Exit, however, can also be pragmatic rather than idealistic. Not only has the desire to leave claustrophobic social and institutional conditions fueled physical migration and the quest for new territory, but technology has concurrently expanded the range of territory that is accessible or habitable. The evolution of transportation technology extended that territory inland from waterways (via railroads) and then outward from dense population centers (via cars), while elevators facilitated vertical urban development and air conditioning expanded the population that could live in desert climates.
Today, crypto is attempting something analogous, a blend of idealism and pragmatism that amounts to a technology-driven departure from the constraints of established infrastructure. This resonance may explain Web3’s interest in cities, perhaps even more than its ability to solve any specific problems, with blockchains functioning as the railroads or even automobiles of digital space, opening up new swaths of land that were never valuable until the technology made them accessible and useful—with all the good and bad consequences that accompany such a transformation.
In choosing between exit and voice, exit seems more and more popular in contemporary society, as it grows more feasible relative to the alternative. In a world that feels increasingly crowded, where so many desirable spaces have been settled, urbanized, and even gentrified, and where so much digital space is following suit, perhaps the kind of escape via abstraction that crypto makes possible is the only remaining option—a Manifest Destiny for cyberspace, tunneling inward rather than expanding outward.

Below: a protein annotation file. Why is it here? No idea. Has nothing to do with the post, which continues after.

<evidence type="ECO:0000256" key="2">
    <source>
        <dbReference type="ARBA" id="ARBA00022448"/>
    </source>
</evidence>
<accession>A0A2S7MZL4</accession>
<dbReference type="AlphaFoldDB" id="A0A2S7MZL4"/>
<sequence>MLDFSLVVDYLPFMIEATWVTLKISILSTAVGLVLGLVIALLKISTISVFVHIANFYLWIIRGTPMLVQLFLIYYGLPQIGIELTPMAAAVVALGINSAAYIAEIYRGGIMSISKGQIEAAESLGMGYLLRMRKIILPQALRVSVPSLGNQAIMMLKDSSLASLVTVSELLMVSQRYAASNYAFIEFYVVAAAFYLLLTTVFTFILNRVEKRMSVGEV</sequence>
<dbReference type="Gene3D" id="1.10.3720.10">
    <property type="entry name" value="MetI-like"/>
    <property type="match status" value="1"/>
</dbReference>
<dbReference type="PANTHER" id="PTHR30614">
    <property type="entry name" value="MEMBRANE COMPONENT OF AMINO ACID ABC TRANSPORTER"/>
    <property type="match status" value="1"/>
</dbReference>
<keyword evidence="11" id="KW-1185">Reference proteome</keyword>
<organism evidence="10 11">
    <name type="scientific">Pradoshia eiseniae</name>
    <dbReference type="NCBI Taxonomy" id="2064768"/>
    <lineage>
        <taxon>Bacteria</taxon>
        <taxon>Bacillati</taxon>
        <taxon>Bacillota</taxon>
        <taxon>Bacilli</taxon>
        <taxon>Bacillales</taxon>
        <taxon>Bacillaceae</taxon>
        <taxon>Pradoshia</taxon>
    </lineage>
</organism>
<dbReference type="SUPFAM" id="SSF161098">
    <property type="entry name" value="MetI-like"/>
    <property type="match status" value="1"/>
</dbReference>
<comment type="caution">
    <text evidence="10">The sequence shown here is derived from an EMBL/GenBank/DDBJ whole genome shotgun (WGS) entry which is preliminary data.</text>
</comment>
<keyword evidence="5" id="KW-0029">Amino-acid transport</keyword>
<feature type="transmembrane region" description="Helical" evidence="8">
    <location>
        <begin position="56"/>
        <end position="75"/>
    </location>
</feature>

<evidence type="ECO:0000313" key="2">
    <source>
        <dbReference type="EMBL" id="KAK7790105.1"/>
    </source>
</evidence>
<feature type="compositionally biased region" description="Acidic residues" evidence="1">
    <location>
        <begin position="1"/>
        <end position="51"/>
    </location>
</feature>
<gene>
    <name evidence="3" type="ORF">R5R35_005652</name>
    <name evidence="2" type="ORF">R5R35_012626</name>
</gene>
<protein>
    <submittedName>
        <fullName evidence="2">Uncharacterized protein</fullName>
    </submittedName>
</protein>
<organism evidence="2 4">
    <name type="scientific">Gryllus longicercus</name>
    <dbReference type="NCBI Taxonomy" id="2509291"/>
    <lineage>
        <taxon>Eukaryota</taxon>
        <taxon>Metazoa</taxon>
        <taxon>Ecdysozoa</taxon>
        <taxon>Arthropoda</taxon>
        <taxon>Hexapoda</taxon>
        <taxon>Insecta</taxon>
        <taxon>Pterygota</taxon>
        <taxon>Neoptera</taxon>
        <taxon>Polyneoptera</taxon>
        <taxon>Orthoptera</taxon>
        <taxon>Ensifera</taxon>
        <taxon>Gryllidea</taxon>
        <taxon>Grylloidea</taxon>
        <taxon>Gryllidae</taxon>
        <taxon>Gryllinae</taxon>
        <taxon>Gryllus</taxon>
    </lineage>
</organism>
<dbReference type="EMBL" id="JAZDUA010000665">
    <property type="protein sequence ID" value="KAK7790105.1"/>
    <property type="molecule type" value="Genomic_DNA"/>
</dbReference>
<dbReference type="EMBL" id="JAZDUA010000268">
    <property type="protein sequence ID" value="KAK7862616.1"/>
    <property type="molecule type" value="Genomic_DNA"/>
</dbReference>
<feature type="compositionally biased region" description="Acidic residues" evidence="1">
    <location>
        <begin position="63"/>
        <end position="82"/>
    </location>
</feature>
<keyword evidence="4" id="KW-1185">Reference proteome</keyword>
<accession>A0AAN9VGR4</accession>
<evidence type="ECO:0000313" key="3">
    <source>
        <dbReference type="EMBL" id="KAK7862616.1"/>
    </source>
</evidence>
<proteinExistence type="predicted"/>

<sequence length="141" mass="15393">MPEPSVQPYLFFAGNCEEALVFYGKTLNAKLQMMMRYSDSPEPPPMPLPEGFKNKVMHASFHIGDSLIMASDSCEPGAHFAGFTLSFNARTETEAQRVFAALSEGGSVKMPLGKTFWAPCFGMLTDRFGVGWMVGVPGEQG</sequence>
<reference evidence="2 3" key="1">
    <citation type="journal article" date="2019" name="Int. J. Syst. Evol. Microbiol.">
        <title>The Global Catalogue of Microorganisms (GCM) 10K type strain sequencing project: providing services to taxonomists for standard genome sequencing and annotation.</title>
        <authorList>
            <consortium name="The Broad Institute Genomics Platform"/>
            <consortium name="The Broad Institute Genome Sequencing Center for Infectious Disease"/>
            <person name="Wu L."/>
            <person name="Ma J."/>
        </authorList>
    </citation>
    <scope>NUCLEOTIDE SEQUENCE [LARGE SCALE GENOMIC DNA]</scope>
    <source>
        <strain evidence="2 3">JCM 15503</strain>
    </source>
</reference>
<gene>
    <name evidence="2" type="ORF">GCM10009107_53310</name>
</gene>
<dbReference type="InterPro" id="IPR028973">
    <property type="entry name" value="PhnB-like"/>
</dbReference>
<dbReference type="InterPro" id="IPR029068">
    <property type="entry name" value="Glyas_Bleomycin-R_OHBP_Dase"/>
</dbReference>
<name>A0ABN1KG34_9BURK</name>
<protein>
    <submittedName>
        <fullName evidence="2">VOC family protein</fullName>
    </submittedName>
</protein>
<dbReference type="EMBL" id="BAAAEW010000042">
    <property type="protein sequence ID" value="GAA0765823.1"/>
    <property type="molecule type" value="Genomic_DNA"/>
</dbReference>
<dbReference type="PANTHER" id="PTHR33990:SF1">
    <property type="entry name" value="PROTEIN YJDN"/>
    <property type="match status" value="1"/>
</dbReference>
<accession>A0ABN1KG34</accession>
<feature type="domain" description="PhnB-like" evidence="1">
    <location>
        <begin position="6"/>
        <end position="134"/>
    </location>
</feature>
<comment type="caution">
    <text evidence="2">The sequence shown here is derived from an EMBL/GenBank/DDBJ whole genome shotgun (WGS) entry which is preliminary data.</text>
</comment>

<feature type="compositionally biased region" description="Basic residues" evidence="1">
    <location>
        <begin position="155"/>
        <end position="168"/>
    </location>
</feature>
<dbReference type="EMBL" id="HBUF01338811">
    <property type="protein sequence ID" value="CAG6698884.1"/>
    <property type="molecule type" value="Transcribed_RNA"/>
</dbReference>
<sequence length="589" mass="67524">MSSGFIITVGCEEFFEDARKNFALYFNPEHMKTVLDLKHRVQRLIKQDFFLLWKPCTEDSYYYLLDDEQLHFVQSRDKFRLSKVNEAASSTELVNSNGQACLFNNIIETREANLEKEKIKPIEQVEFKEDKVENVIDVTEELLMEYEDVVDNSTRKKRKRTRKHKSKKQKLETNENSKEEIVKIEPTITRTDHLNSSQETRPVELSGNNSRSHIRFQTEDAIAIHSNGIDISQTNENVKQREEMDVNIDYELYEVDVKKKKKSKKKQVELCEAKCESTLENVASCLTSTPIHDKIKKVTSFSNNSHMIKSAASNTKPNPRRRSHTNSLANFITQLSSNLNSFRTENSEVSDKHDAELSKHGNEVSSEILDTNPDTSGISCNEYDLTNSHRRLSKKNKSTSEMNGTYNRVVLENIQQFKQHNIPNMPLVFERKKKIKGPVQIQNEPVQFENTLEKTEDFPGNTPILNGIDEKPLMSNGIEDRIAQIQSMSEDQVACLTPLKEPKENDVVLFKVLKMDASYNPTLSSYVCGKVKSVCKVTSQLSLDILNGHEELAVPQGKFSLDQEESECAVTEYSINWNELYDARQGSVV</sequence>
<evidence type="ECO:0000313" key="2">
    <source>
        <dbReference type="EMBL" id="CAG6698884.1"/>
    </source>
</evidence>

This assumes that one has already decided to exit, though. The “voice” option is due for reexamination, and the desire to improve the cities and institutions we have already built—rather than just leaving them behind or attempting to ignore them—is due for a revival. Buterin’s blog post acknowledges the validity of both options, describing ways that blockchain technology could solve the mundane problems of municipal administration. Projects like CityCoins are attempting this, despite their flaws, and more refinement of these efforts will be necessary. Buterin’s optimism may be overstated, but at least he acknowledges that improving existing cities, although less exciting, is as worthwhile as building new ones.